Along with several significant inventions like the improved sewing machine and the gas mask, the improved traffic light was one of Garrett Morgan’s most influential inventions.
What would the internet be without GIFs and online video?!
We have Lisa Gelobter to thank for these inventions. She was closely involved with the creation of Shockwave, a technology that helped pave the way for internet animation.
Gelobter also played a major role in online video, serving on the senior management team at Hulu while also holding the role of Interim Head of Digital for BET Networks and running their technology, product and business operations.
The Blood Bank
Dr. Charles Drew was a physician, surgeon, and medical researcher who worked with the Red Cross team on groundbreaking discoveries around blood transfusions. He was one of the most prominent doctors working in his field and one of the only African-Americans.
During World War II, he played a major role in developing the first large-scale blood banks and blood plasma programs. He also invented the refrigerated trucks known as bloodmobiles that, to this day, safely transport stored blood to the location where it’s needed most.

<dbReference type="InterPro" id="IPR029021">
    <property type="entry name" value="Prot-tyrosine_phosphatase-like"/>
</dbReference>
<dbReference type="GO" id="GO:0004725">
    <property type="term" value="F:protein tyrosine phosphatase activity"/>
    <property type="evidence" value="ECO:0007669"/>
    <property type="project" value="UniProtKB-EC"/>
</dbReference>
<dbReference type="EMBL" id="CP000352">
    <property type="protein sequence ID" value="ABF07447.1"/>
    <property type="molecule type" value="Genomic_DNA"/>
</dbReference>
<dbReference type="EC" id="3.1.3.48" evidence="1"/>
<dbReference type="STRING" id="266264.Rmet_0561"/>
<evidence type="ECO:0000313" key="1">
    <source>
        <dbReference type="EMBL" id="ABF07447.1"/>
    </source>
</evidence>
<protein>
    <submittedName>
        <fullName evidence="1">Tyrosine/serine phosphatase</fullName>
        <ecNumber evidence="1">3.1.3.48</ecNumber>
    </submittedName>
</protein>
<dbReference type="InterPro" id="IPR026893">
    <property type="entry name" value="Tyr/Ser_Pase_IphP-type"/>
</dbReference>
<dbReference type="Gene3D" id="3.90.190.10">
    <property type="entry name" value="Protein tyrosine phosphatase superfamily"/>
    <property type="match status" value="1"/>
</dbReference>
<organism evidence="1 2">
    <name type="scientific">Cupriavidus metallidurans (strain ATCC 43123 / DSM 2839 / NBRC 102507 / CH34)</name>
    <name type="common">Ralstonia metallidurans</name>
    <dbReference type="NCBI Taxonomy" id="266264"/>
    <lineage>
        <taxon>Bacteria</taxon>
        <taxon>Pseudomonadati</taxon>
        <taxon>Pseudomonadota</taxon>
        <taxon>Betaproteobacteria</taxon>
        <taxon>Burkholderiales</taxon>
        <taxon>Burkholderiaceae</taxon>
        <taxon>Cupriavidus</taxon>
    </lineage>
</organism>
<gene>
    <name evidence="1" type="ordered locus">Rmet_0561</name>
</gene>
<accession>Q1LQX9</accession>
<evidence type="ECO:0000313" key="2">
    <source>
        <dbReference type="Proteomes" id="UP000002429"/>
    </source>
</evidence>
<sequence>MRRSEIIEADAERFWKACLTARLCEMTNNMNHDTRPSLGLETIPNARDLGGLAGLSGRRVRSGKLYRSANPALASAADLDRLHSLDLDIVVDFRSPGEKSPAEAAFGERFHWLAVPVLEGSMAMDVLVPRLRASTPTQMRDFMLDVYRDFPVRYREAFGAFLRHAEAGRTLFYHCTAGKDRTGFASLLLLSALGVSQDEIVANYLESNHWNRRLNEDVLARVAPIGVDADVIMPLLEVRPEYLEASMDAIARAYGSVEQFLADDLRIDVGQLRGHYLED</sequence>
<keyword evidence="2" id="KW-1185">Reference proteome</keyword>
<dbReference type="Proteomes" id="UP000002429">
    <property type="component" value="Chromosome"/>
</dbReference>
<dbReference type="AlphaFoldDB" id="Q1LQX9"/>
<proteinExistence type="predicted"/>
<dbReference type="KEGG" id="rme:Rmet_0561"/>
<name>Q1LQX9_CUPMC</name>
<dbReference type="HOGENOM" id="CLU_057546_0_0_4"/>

Did you know that in Canada, 52 per cent of people say they or a family member have needed blood or blood products at some point in their lives? Dr. Charles Drew’s impact continues to save millions of lives.
Okay, I think we can all agree that the person who invented potato chips is a genius!
Although the details around the invention of everyone’s favourite snack food is somewhat unclear, all signs point to a man named George Crum, a cook and restaurateur.
In the summer of 1853, while he was working as a chef at an elegant resort in Saratoga Springs, Crum modified the recipe for the famous French-fried potatoes on the menu after a customer complained they were cut too thickly. He reacted by slicing the potatoes as thin as he possibly could, frying them in grease. To his surprise, the guest loved them. After that, many other guests began requesting them, making them a favourite at the resort – deeming them “Saratoga Chips.”